Symptoms of Addiction
The Diagnostic and Statistical Manual of Mental Disorders (DSM-5) lists Benzodiazepine abuse disorder as a substance use disorder. The symptoms of addiction to Benzodiazepines include uncontrollable cravings, drug-seeking behavior, and Benzodiazepine withdrawal symptoms when attempting to quit or reduce use. Seeking professional help from a rehab facility is essential in treating Benzodiazepine addiction, as these symptoms are incredibly difficult to address without help.
Again, It is important to remember that addiction is a treatable disease, and recovery is possible with the right support and guidance.
The main symptoms of addiction are very similar to that of substance abuse, with other drugs available as prescription only, especially when taken in high doses. Abuse patterns include (but are not limited to):
Benzodiazepine Abuse Withdrawal
When an addict stops using Benzodiazepines (or significantly reduces their familiar dose), withdrawal symptoms can emerge very quickly, which can turn deadly in extreme cases.
Benzodiazepine withdrawal is particularly dangerous due to the high risk of seizures, coma, and even death, while respiratory failure is also a possibility, especially when Benzodiazepines are often combined with alcohol, opioids, or other CNS depressants..
There are several risk factors that can increase the prospects of experiencing severe Benzodiazepine withdrawal symptoms. These risk factors include a personal or family history of a substance use disorder, psychological symptoms, and prolonged or high-dose drug use.
Fortunately, evidence-based treatment options are available to help individuals struggling with Benzodiazepine addiction achieve lasting recovery, and, as noted earlier in this post, it is vital that addicts understand there is hope through recovery. Medical detox is often the first step in treating Benzodiazepine addiction, as it helps manage withdrawal symptoms and reduce the risk of seizures, but in some cases, tapering doses of long-acting Benzodiazepines or phenobarbital may be administered during medical detox.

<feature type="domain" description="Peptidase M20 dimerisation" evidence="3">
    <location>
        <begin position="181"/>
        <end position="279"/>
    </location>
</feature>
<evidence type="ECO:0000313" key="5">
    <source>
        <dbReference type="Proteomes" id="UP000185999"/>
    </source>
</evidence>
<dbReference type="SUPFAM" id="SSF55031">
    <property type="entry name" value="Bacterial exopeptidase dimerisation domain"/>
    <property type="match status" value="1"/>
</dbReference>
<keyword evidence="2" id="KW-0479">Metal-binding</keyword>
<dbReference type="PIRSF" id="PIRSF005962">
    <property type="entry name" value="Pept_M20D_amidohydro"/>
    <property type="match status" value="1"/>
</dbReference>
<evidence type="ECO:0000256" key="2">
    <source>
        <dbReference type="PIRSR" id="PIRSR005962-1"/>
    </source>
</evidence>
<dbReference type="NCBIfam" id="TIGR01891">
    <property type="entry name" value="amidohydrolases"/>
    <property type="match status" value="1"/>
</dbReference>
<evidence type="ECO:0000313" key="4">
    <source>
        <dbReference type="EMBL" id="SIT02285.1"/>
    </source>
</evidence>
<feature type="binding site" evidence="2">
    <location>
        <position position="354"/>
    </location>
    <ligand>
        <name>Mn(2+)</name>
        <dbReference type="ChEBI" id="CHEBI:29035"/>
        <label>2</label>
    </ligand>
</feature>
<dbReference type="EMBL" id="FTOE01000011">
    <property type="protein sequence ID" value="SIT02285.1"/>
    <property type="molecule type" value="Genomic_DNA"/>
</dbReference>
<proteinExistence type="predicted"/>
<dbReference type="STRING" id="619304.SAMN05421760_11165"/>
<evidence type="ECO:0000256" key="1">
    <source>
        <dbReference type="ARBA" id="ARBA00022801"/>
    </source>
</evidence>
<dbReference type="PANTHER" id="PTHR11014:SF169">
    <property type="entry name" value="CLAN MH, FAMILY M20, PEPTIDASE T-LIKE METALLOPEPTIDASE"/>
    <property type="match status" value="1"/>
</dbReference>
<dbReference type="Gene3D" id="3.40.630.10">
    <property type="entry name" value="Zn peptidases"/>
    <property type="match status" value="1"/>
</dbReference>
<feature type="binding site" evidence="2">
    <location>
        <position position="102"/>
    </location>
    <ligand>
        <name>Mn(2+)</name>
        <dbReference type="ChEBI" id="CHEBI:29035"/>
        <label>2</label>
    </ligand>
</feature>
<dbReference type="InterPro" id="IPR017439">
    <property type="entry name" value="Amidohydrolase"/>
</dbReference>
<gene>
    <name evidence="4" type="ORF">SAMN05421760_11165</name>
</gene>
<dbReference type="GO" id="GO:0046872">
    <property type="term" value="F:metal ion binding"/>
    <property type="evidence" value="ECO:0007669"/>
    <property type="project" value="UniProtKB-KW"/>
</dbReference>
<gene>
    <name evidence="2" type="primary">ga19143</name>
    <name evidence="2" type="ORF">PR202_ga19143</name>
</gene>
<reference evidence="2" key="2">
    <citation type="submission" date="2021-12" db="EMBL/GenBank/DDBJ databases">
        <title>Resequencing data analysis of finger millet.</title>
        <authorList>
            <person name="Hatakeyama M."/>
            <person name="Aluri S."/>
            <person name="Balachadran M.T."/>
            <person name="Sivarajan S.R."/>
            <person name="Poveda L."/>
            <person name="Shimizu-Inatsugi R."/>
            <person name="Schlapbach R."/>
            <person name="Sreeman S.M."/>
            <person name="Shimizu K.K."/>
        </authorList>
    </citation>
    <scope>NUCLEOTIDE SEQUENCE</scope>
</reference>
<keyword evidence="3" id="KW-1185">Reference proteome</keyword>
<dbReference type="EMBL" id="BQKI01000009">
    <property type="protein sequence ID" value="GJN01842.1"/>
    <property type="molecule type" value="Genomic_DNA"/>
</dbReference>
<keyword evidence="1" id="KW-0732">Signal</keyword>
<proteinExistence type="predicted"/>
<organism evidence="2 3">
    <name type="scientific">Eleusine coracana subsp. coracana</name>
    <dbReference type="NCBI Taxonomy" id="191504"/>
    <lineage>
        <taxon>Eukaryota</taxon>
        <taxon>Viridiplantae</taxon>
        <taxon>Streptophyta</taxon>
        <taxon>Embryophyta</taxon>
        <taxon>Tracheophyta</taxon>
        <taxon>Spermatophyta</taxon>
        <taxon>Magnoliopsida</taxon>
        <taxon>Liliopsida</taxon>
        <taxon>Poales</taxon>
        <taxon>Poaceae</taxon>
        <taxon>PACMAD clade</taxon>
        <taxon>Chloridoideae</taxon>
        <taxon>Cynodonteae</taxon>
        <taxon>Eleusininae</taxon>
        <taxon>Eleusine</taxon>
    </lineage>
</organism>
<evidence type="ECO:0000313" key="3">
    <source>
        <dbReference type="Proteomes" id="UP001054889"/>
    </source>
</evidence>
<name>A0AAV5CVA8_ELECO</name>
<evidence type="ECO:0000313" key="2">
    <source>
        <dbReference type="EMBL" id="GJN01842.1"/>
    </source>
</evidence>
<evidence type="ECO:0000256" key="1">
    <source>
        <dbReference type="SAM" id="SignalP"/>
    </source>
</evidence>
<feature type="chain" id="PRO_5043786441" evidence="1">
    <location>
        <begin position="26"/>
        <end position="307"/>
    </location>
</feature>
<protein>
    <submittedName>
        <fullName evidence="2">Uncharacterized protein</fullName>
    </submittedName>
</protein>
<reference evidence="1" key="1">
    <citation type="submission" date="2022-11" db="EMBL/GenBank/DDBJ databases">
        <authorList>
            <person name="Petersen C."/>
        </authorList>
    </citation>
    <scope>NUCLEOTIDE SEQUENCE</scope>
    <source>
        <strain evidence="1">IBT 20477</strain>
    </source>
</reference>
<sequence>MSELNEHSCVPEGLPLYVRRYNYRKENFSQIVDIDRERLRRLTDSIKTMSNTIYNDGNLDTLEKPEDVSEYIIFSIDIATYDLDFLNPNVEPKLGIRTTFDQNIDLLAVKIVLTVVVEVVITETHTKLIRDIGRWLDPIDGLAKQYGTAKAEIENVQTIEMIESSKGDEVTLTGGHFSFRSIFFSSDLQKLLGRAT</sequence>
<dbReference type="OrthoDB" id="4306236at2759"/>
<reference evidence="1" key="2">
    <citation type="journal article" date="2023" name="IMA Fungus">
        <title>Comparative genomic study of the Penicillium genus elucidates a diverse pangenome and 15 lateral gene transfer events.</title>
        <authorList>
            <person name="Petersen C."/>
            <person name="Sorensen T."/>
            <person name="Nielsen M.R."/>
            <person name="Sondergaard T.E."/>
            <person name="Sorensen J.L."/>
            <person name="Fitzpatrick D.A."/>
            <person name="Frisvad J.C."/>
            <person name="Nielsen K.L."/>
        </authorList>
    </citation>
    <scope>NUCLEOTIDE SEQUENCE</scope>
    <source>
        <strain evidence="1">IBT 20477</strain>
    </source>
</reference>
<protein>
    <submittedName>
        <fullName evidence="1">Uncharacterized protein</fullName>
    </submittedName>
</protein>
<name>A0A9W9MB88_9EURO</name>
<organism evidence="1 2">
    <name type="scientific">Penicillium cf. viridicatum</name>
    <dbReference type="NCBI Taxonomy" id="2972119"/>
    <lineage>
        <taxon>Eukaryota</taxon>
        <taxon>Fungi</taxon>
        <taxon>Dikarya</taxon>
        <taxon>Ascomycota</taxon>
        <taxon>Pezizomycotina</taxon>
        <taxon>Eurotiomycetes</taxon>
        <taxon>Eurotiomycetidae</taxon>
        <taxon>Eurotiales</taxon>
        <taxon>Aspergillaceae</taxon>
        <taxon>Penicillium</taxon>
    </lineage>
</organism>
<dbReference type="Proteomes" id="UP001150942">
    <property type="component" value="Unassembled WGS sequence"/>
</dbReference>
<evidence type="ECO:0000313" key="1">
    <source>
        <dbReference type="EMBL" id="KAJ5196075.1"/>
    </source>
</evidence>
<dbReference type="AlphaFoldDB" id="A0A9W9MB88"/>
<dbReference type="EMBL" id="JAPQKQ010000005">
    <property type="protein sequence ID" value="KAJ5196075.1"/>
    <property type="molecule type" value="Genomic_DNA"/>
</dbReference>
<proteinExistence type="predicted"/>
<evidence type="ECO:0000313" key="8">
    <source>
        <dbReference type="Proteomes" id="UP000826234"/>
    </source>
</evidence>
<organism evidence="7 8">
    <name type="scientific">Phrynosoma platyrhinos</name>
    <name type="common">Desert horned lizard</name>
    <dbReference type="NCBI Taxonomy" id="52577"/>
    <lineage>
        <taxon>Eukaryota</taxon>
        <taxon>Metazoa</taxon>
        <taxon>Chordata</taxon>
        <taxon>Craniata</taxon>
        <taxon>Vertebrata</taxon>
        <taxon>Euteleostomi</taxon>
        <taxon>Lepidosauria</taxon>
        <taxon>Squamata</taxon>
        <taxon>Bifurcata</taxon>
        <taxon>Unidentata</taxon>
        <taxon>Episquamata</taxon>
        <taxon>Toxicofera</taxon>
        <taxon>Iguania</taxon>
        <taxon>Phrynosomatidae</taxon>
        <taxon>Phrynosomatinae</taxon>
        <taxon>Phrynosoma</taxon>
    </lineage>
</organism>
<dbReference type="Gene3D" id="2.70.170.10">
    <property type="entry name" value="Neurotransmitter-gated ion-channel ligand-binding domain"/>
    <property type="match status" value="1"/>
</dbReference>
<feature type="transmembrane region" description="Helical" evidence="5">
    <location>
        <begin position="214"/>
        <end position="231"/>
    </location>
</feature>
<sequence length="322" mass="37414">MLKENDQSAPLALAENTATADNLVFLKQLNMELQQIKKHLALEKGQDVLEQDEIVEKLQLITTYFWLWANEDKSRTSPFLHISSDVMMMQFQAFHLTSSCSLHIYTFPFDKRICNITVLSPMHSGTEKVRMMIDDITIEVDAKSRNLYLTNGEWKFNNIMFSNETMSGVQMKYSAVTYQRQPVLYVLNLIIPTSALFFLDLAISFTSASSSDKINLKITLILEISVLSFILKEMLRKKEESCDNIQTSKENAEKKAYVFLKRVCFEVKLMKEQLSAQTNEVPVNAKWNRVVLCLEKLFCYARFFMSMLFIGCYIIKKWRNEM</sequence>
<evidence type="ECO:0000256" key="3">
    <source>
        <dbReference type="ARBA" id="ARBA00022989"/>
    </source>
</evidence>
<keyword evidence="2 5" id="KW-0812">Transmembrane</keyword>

At Miracles Asia, our patients in the medical detox program receive 24/7 care from a team of health professionals who are equipped and experienced to respond to any potential emergencies that may exist.
The process is challenging but quite straightforward: After completing medical detox, most individuals require continued treatment to address the psychological and social factors that contribute to addiction, and that is something we offer on an outpatient basis, remotely.
Benzodiazepines addiction treatment may involve a combination of behavioral therapy, peer support, psychoeducation, medication (if needed), and treatment for any co-occurring disorders. It's essential to seek professional help immediately if experiencing withdrawal symptoms or any signs of addiction, as Benzodiazepine addiction can lead to a fatal overdose, so if you or a loved one are struggling with addiction, please do reach out and let us help.
There Is Hope
The fact of the matter is there is hope for individuals struggling with Benzodiazepine addiction. As a drug rehab center that specializes in rehab for drug and alcohol abuse, we at Miracles Asia have seen firsthand the devastating effects that addiction can have on individuals and their loved ones. However, we have also seen the transformative power of evidence-based treatment programs that focus on the physical, emotional, and spiritual aspects of recovery.
Benzodiazepine abuse is a significant problem, but it is treatable! Medical detox can alleviate withdrawal symptoms and reduce the risk of seizures, while continued treatment can address the psychological and social factors that contribute to addiction. In addition to traditional treatment programs, alternative therapies such as mindfulness meditation, yoga, and art therapy can also be effective in promoting long-term recovery.
Our facilities offer clients a safe and supportive environment where they can begin their journey toward recovery. Our experienced staff are dedicated to helping each client address their unique needs and challenges, which is why we offer a range of treatment options that are tailored to each individual's specific circumstances.
Anything Is Possible!
We believe that everyone deserves a second chance at a happy and healthy life, and we are committed to helping individuals achieve that goal.
If you or a loved one is struggling with Benzodiazepine addiction or any other form of drug use, know that there is hope! Seek professional help today and take the first step towards a brighter future with Miracles Asia.
Done suffer in silence. Take action, and embrace the help that you need and deserve.